~ Which will win out in the end? ~
Human Rights vs. Expediency

After Shah’s Visit, Humorist Deciphered the US Paradox

Arash Norouzi

The Mossadegh Project | June 4, 2015                  

The Shah of Iran, Mohammad Reza Pahlavi (1919-1980)

On November 15, 1977, President Carter and the First Lady paid tribute to the visiting Shah of Iran and his Queen in a grand state ceremony staged on the White House lawn. Yet amid all the pomp and circumstance were unavoidable indignities for the royal couple. As thousands of protesters shouted, brawled and eventually broke through police barriers, the humiliating sting of tear gas hit the “stable and progressive” ruler right in his eye like a big pizza pie.

The Shah’s high profile visit, along with the acoustical dissonance which accompanied him, refocused attention on both the human rights crisis in Iran and the key U.S. role in holding up his freewheeling dictatorship. Indeed, the whole premise behind the U.S.-Iran relationship was becoming so farcical, that one of the cleverest ways to unravel it all was through humor.

Armed with a crisp, wry wit, one American commentator broke down the whole preposterous scene by putting it in context with domestic and foreign policy trends.

Henry Gay (1926-1999) was an award-winning community newspaper editor & publisher as well as an outspoken columnist. An icon in the Washington state journalism field, his biting satire could be seen in his column, “The Gay Blade”, distributed regionally. Right after he retired at age 72, Gay passed away due to cancer. In recognition of his distinguished career of over a half century, a scholarship in his and news colleague Bruce Wilson’s name was established in 2012. Another close colleague eulogized him this way:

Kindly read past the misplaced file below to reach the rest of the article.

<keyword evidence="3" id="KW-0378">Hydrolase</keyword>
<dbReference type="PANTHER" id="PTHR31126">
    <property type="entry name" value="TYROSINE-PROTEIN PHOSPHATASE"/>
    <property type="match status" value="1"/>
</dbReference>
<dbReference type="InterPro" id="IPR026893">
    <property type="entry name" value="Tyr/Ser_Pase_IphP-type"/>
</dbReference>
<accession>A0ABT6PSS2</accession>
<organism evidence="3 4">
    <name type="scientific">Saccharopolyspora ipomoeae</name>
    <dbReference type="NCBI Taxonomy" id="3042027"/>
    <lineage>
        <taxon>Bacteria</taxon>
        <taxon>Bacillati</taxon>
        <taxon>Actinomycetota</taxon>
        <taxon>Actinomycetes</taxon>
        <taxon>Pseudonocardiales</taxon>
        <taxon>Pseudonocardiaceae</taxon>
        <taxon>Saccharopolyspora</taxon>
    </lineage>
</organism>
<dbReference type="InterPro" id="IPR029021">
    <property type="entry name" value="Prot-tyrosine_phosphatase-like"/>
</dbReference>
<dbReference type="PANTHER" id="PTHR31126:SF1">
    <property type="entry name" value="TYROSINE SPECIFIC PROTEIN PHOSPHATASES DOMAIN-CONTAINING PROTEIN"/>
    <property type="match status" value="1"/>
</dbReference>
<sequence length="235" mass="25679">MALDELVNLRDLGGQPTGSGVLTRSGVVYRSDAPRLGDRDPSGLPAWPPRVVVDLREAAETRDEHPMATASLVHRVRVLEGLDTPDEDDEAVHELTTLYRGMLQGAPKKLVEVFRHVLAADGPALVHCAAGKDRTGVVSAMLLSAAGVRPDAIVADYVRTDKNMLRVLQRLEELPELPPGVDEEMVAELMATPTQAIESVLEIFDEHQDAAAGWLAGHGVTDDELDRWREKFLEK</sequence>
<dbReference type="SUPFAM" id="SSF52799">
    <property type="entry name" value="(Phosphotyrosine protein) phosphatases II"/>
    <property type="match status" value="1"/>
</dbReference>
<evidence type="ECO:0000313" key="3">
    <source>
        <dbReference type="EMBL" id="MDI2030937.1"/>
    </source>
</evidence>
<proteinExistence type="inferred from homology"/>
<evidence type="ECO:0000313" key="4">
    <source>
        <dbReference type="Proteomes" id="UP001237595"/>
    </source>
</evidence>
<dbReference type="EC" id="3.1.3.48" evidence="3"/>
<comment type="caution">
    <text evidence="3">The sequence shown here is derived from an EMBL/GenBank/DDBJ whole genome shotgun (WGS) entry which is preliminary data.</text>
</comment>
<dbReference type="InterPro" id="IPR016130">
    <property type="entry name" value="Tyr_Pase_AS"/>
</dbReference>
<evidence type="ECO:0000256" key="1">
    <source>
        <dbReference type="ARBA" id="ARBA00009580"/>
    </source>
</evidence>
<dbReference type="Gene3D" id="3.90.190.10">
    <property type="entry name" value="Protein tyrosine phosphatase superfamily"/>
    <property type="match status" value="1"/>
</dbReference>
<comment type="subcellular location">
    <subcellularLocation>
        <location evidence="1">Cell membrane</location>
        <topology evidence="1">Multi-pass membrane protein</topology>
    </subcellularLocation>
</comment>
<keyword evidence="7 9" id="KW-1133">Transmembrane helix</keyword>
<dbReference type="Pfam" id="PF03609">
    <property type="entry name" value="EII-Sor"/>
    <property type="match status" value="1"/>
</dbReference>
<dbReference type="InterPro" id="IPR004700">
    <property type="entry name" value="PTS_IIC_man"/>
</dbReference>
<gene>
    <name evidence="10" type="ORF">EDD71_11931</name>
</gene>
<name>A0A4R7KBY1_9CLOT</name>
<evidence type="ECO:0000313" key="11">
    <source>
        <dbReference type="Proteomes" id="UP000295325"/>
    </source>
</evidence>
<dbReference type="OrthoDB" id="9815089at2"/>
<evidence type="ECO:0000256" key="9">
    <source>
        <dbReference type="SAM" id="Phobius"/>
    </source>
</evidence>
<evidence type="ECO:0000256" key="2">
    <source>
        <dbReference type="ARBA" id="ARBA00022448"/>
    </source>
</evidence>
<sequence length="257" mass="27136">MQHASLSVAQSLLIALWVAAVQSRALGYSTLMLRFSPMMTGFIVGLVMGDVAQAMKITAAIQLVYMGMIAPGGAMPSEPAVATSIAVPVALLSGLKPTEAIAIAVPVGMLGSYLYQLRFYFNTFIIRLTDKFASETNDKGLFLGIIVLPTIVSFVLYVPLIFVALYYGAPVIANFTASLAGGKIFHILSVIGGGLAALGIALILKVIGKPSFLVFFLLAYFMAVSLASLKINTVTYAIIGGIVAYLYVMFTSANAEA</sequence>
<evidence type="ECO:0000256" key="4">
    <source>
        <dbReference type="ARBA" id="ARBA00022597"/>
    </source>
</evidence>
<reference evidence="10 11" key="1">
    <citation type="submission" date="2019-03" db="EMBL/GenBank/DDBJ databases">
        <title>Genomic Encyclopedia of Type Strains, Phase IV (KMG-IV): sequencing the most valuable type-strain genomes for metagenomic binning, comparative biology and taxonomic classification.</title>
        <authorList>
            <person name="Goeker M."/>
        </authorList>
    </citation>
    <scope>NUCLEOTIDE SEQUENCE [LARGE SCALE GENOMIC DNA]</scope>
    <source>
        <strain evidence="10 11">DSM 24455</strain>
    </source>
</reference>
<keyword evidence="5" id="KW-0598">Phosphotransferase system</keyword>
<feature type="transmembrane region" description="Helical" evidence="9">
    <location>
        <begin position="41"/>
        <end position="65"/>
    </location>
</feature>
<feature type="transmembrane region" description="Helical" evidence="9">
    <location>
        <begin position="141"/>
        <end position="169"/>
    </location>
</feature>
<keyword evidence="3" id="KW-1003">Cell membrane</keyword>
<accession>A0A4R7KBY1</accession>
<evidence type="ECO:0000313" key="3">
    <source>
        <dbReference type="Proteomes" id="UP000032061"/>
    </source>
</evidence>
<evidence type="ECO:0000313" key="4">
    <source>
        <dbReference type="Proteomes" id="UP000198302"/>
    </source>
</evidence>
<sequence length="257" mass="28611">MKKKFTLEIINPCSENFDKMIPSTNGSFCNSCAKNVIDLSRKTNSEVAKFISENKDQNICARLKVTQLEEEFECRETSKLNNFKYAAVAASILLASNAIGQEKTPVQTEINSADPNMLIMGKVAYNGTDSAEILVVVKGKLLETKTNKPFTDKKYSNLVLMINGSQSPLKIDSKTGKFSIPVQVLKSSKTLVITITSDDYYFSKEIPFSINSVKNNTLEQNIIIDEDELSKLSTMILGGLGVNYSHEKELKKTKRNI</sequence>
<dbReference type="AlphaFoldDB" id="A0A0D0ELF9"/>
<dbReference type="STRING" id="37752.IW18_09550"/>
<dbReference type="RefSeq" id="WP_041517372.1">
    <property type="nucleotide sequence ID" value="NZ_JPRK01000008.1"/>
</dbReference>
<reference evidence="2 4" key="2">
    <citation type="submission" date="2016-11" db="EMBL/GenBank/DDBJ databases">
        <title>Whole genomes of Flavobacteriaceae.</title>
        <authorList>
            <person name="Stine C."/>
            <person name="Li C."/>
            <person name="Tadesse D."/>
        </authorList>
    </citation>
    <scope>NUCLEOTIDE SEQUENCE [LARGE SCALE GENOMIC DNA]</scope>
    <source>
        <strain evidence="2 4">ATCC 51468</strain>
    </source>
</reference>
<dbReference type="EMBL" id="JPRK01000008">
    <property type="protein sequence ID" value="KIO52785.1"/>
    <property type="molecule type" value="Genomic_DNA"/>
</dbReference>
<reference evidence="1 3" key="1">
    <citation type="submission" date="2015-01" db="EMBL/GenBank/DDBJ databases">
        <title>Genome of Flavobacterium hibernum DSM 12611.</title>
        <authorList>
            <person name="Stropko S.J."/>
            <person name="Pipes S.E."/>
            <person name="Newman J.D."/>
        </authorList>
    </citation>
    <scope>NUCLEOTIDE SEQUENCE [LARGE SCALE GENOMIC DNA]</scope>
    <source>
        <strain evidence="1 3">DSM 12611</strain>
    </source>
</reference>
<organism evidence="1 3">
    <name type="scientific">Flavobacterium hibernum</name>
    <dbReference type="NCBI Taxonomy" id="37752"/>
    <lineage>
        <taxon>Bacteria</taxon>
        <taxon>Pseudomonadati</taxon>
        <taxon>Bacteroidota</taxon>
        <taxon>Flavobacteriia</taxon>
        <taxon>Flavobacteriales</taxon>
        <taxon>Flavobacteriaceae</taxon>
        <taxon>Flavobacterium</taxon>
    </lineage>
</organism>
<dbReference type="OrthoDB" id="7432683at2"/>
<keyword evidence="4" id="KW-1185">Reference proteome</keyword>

Henry’s editorials were the finest examples of clear, concise writing. He was a master of the language, of “communication.” His messages were dynamic, disturbing, challenging; always irritatingly thoughtful and direct.

Henry would not, could not compromise his principles. He lost and won advertisers because of his ethical balances. He won and lost readers as a result of his satirical pen.

But for our lifetime practicing this profession, Henry has been a friend, a mentor, a partner. None of us can carry his ethical burden more consistently, more righteously or with more passion.
Newspaper publisher Frank Garred in The Port Townshend-Jefferson County Leader, Jan. 1999

Here’s a lost gem that George Orwell himself would probably chuckle at, seemingly dated yet strangely pertinent to our life and times, resurrected and preserved for our children and grandchildren to behold. See how many details you can spot that could also apply to the present (how about the U.S. government spying on its own citizens, my, how some things haven’t changed).

Only time will tell whether the various absurdities exposed here will still be as relevant to succeeding generations, but it’s a good bet they’ll still get the joke.

The Enterprise — Wednesday, December 28, 1977

The Gay Blade
As the world turns


Yes, son.

If Jimmy Carter is such a champion of human rights around the world, why did he roll out the red carpet for the Shah of Iran, who is notorious for his torture of political prisoners?

There’s a simple answer, son. Jimmy Carter knows that military rights come before human rights. The Shah of Iran is our ally in a troubled world.

You mean all that talk about human rights was directed only to our enemies?